The Velocipastor is not the sort of horror-comedy in which teenagers try to survive a madman; there’s no cabin in the woods and surprisingly little screaming. There is a love scene and music and a plastic monster and sword fights: The Velocipastor is cheap, cheerful, entertaining and frankly adorable.

Read my full review here to find out more.



I Trapped the Devil (2019, USA), written and directed by Josh Lobo

In the first Christmas horror film of the season, Matt (AJ Bowen) and his wife Karen (Susan Burke) try to work out what to do about Matt’s brother Steve (Scott Poythress), who — after a wary start — reveals he has the Devil captive in the basement. So what would you do, hm?

The quality of the acting, music, and lighting make I Trapped the Devil deeply atmospheric; and the combination of family, religion, and Christmas make it true horror. See Darren’s full review from earlier this year.

PS Last year’s main Christmas horror, another one about family tensions, Await Further Instructions, ended up in my top ten: read the full list here if that’s caught your interest.



Les affamés AKA Ravenous (2017, Canada), written and directed by Robin Aubert

Les affamés is my first zombie film of the season, first from Canada, though the second one in French and the second found on Netflix. Interestingly, it’s the fourth film in a row that each has one person that both wrote and directed it. A single auteur behind a film tends to give it ownership, leadership to pull the team involved in the same direction, and such films tend to have very strong, clear character; that’s how I see them anyway.

Robin Aubert wrote and directed Les affamés; not his first such film, but the one that’s had highest acclaim and become most widely known (thanks to Netflix). It’s more contemplative than most zombie films, with some beautiful moments of nature and affection, in striking contrast to the sudden violence and fear (largely of loneliness). Some of the afflicted are drawn curiously to stand and look at household objects they no longer need; reminiscent, perhaps, of the Dawn of the Dead zombies who were compelled to wander around department stores. Les affamés was a little slow going at times, but engaging throughout, nonetheless.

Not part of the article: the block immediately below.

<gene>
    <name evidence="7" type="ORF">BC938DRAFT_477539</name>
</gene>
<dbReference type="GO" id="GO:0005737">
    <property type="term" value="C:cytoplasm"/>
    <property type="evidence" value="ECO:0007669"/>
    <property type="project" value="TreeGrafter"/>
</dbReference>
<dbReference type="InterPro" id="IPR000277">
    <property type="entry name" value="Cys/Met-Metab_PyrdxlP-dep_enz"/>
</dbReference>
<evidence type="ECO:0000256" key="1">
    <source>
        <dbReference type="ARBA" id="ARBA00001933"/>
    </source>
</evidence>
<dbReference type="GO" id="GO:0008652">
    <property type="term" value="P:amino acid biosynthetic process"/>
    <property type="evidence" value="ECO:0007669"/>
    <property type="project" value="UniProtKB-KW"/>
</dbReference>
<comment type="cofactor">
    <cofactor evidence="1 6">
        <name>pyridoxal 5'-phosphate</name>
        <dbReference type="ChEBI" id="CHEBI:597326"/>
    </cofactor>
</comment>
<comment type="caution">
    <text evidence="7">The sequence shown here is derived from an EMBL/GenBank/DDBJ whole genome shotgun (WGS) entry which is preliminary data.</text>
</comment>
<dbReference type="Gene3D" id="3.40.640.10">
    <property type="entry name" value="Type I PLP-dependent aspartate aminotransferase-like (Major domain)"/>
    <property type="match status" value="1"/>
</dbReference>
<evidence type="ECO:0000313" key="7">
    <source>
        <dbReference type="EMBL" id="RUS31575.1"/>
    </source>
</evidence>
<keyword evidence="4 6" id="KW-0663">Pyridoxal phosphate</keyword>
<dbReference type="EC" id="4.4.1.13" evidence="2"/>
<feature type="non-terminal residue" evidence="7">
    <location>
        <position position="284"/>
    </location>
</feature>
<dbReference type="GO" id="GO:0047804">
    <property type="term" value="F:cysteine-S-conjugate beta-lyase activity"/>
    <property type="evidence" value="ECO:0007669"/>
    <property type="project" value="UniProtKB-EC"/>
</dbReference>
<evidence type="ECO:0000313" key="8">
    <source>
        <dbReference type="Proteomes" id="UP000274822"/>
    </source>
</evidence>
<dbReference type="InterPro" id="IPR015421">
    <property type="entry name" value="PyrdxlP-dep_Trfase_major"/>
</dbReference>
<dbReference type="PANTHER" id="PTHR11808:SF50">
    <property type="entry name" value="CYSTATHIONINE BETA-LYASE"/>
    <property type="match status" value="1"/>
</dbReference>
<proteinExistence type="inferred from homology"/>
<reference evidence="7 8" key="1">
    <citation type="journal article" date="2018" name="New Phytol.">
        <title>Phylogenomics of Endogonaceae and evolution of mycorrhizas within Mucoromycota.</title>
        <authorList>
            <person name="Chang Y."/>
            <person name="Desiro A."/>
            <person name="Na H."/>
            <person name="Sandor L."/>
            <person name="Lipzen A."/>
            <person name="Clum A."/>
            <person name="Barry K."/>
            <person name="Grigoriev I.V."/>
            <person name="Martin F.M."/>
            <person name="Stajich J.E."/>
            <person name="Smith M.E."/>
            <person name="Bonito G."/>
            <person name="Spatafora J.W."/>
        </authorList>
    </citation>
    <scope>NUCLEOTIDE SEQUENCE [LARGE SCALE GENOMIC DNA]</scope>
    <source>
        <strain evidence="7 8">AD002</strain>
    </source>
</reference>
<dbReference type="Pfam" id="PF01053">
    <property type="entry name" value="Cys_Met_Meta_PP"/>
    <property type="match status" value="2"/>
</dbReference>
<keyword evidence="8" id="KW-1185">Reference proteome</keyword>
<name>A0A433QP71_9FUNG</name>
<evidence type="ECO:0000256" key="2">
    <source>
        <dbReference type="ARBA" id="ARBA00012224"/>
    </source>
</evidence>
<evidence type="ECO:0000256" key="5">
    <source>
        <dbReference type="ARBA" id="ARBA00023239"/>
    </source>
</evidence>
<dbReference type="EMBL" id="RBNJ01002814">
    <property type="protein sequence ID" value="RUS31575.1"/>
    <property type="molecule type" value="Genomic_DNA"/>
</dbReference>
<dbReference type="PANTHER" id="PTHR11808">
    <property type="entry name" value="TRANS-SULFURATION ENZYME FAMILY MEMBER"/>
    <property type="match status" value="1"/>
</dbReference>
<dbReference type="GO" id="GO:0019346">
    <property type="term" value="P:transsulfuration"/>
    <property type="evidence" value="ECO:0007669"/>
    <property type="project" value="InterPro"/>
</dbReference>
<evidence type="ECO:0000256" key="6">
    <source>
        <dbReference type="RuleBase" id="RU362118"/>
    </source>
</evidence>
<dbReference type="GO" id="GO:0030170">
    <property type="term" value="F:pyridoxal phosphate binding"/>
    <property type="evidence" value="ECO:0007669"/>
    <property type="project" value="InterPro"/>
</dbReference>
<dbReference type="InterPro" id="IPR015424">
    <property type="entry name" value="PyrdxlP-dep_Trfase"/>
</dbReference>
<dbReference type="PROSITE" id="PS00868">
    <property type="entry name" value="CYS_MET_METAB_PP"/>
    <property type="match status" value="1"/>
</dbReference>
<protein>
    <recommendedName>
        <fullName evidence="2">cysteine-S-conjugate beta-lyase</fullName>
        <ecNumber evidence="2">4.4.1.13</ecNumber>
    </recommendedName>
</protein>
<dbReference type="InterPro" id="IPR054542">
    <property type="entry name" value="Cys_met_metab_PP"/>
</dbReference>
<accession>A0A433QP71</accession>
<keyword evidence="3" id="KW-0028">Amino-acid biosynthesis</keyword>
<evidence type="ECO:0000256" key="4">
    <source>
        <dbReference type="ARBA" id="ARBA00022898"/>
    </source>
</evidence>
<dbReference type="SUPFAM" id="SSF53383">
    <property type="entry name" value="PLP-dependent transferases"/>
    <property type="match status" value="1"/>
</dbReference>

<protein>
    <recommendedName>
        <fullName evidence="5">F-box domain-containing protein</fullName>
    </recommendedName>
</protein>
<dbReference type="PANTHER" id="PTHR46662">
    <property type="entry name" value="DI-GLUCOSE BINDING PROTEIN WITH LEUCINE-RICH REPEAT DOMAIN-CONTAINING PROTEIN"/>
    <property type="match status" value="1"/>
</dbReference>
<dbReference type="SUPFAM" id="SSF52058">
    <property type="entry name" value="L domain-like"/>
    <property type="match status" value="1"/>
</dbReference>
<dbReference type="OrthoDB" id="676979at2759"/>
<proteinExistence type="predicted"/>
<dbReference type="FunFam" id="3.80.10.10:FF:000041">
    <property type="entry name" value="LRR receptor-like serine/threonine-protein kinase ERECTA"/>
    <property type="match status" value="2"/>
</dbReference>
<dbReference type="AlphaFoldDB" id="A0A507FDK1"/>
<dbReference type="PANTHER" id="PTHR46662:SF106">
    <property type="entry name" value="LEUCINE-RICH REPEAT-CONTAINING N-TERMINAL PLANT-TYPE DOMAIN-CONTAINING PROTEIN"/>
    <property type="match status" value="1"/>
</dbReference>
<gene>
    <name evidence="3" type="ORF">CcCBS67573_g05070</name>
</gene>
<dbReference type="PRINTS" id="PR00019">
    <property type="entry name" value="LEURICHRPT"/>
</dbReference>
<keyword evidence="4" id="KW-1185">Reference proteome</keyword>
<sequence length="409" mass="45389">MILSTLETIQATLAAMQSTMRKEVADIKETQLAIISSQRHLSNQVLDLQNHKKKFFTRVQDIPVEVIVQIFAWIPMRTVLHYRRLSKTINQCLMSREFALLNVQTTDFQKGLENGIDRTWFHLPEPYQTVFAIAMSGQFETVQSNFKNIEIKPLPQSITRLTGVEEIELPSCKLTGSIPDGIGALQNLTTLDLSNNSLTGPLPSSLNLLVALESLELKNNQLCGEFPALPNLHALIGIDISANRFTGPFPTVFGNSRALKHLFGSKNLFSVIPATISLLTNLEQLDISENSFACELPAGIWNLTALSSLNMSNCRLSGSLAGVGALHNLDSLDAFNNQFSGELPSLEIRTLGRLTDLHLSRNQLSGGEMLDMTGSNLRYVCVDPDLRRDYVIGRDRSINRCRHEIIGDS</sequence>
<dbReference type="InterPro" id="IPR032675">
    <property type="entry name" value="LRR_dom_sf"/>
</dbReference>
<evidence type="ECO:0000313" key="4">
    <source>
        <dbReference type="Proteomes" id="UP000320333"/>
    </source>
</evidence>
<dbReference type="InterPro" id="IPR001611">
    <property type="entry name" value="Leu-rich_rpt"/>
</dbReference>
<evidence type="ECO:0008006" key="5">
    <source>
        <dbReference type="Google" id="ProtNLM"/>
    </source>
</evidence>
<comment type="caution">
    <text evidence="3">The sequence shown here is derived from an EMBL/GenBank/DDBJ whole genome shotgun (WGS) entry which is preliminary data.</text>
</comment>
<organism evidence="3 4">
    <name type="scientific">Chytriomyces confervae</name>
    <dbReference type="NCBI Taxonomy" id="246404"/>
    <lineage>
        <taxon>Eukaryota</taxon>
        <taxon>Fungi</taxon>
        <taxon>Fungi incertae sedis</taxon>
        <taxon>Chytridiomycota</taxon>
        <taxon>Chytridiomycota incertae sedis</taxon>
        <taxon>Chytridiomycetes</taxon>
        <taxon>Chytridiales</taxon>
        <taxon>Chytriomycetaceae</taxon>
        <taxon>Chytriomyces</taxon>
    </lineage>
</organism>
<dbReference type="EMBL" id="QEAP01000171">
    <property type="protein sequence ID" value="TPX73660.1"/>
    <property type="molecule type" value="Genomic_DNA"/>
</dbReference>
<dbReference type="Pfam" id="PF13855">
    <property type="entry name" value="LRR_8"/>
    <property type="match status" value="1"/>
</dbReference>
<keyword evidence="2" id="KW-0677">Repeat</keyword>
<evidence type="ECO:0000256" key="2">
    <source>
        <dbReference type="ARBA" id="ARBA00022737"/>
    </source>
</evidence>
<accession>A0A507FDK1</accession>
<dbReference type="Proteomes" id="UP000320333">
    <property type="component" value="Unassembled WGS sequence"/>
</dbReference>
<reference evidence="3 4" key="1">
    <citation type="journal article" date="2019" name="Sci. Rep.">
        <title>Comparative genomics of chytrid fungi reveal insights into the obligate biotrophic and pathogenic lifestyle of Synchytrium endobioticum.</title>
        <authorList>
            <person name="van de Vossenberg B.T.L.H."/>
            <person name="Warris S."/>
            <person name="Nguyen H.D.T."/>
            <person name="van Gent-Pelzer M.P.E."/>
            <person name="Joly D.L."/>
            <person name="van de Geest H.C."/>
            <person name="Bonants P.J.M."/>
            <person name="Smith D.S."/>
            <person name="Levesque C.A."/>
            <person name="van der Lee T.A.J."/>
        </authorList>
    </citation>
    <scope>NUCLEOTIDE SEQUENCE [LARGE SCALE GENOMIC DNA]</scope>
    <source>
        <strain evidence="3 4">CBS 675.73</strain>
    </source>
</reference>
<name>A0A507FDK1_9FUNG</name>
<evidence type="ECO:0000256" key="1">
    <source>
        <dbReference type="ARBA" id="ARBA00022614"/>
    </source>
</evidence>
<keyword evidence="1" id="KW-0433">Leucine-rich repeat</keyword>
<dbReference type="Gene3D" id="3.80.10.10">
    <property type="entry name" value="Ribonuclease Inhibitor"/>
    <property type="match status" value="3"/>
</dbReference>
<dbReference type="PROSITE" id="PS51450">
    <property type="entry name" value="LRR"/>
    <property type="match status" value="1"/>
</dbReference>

You can read Jonathan’s full review, from when it first hit Netflix last year.



Vampire’s Kiss (1989, USA), written by Joseph Minion and directed by Robert Bierman

So I’ve had the first zombie film of the season, the first Christmas horror, and now the first Nicolas Cage film… don’t know if there’ll be one every year, but after last year’s Mandy and now this one, I’d have no objection.

Vampire’s Kiss is about Peter Loew (Cage), who believes he is turning into a vampire, following a pretty thorough love bite during a one night stand. It’s billed as a horror-comedy, and I guess that was because of some of Cage’s extreme behavior and dialogue, rather than jokes or indeed the story. Granted I never thought I’d watch him get worked up about filing, but what I saw was someone losing his mind, so I didn’t find it funny as such. Actually, that theme reminded me of American Psycho: an executive losing touch (perhaps) with reality due to the pressures he puts himself under. The film is never strictly clear whether he really has been bitten by a vampire, or if it is all in his messed up head. Sure, it’s entertaining, but there is also a good deal to think about. Fine by me!



Piranha 3D (2010, USA), written by Peter Goldfinger and Josh Stolberg, directed by Alexandre Aja